Strip mall

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Example of a small strip mall in Wynantskill, New York

A strip mall (also called a shopping plaza, shopping center, or mini-mall) is an open-air shopping mall where the stores are arranged in a row, with a sidewalk in front. Strip malls are typically developed as a unit and have large parking lots in front. They face major traffic arterials and tend to be self-contained with few pedestrian connections to surrounding neighborhoods.

Mall types[edit]

A strip mall in Santa Clara, California.

In the U.S. and Canada, strip malls usually range in size from 5,000 square feet (460 m2) to over 100,000 square feet (9,300 m2). The smaller variety is more common and often located at the intersection of major streets in residential areas; it caters to a small residential area.[1] This type of strip mall is found in nearly every city or town in the U.S. and Canada; it is service-oriented and may contain a grocery store, video rental store, dry cleaner, small restaurant, and similar stores. In the past, pharmacies were often located next to the grocery stores, but are now often free-standing or contained within the anchor tenant (e.g. Walmart, Target) or grocery store . One third of supermarkets currently have pharmacies.[2] Gas stations, banks, and other businesses also may have their own free-standing buildings in the parking lot of the strip center. A recent trend is for grocery stores to have bank branches, and ATM and gourmet coffee houses inside the store.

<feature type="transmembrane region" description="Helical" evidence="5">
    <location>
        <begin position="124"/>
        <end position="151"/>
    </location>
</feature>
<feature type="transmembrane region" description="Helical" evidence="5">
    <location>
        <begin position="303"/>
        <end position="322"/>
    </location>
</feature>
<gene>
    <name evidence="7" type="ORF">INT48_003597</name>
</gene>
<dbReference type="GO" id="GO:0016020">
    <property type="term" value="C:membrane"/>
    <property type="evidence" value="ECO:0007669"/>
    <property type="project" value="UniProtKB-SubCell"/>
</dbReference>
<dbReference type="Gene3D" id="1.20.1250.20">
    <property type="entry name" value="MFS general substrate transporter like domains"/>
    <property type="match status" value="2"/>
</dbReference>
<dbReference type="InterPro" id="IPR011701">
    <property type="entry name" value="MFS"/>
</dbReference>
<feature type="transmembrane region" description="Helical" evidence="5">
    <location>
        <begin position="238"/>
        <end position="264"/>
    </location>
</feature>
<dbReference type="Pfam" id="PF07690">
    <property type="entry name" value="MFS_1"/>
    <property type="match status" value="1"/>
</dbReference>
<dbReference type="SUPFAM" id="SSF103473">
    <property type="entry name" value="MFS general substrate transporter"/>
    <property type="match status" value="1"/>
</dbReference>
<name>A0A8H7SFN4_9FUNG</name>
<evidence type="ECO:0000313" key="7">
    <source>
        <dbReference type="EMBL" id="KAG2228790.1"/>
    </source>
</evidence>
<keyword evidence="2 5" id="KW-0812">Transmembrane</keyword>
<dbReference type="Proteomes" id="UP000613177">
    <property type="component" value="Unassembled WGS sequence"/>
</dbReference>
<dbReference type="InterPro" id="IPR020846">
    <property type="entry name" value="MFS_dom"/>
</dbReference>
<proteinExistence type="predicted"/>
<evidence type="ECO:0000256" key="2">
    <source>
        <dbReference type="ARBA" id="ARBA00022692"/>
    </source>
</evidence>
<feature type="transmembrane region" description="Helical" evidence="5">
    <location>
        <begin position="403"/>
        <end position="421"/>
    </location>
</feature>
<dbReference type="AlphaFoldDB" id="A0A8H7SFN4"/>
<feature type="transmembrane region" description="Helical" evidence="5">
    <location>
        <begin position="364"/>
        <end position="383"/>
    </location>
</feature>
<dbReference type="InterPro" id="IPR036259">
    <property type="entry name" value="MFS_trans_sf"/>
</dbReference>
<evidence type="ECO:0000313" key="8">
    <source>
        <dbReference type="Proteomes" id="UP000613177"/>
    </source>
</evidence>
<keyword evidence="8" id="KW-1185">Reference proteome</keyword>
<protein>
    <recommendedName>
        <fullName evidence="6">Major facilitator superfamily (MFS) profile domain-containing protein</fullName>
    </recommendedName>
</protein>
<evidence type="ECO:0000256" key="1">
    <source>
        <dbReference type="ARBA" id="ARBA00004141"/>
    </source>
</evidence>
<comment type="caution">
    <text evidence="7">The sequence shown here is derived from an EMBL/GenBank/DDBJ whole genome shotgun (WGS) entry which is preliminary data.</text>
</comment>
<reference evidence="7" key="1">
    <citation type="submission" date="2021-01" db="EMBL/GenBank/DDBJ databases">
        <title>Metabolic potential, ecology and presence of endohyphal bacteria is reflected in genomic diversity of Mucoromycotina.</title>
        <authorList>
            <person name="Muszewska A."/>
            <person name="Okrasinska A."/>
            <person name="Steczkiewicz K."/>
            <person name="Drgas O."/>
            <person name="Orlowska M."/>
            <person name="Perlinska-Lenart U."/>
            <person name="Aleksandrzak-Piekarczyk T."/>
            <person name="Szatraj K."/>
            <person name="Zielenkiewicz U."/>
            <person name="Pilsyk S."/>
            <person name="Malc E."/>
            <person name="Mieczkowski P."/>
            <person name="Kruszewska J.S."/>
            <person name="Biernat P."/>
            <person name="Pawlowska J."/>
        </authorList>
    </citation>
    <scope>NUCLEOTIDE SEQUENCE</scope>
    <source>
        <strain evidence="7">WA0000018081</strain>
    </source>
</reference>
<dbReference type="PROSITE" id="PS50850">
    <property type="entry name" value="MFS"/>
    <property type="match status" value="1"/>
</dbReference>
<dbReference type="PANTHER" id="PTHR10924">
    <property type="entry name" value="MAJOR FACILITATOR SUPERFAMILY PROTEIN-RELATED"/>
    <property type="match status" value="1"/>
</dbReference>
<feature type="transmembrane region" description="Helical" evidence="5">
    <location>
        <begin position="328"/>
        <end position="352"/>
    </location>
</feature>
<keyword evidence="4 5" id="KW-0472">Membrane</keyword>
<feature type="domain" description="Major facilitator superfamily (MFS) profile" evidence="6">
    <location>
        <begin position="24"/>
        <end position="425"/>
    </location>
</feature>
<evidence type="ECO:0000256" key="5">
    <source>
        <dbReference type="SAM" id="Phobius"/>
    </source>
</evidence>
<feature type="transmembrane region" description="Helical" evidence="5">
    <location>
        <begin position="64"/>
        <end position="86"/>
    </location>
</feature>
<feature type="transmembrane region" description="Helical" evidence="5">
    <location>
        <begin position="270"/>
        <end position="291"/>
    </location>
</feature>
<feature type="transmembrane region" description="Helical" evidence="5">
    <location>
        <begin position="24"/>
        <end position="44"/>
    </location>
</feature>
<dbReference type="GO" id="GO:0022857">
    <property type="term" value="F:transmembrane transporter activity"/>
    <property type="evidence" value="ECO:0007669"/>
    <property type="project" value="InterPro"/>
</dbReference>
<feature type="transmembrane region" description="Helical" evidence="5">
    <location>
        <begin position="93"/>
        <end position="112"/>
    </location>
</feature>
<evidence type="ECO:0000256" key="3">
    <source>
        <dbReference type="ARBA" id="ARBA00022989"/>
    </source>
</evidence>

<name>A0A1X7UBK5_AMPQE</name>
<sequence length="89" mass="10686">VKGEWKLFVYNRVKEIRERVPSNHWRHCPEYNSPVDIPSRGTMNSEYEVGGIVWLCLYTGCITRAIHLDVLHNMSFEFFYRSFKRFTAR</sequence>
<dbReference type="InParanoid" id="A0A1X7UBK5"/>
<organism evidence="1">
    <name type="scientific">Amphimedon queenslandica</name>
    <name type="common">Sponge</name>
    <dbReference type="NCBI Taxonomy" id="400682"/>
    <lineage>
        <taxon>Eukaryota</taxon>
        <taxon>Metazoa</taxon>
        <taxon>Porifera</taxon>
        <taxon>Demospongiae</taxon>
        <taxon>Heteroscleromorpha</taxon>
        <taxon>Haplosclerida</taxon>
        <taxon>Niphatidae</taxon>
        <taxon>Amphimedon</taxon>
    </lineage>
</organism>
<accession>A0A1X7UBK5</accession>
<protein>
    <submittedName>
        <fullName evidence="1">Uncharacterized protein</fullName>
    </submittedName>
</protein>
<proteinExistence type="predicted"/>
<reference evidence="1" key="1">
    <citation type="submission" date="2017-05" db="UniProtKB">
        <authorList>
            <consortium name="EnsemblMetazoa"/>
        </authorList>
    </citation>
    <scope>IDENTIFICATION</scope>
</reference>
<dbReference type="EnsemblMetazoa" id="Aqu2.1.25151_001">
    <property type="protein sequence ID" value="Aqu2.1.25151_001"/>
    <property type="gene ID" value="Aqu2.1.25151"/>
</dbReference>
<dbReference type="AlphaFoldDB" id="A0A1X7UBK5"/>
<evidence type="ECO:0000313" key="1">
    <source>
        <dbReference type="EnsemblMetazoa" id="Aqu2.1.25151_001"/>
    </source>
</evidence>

The other variety of strip mall in the U.S. is usually anchored on one end by a big box retailer, such as Wal-Mart, Kohl's or Target, and/or by a large supermarket on the other. They are usually referred to as power centers in the real estate development industry because they attract and cater to residents of an expanded population area. The categories of retailers may vary widely, from electronics stores to bookstores to home improvement stores. There are typically only a few of this type of strip malls in a city, compared to the smaller types. Retailers vary from center to center, ranging from three or four large retailers to a dozen or more.

Some strip malls are hybrids of these types.

Strip malls are ubiquitous throughout the United States and outnumber traditional large shopping malls by a huge margin. As the New York Times pointed out in 2013, the United States has 685 class-A, super-regional malls and 65,840 strip malls.[1]

Architectural styles[edit]

Strip malls vary widely in architecture. Older strip malls tend to have plain architecture with the stores arranged in a straight row, though L-shaped configurations are not uncommon. Newer strip malls are often built with elaborate architecture to blend in with the neighborhood and to attract the upscale consumer. In some cases, strip malls are broken up into smaller buildings to establish a more appropriate sense of scale and to create architectural articulation. A current trend with the purpose of screening the parking lot from the street and nearby residences is locating the buildings with little to no setback from the street. Some stores may allow for entrances from both the street sidewalk and the parking lot.

See also[edit]

References[edit]

  1. ^ a b Kramer, Andrew E. (January 1, 2013). "With a Mall Boom in Russia, Investors Go Shopping". New York Times. Retrieved September 11, 2013. 
  2. ^ "Competition bears down as food struggles to gain share" Drug Store News, May 2, 2005.

External links[edit]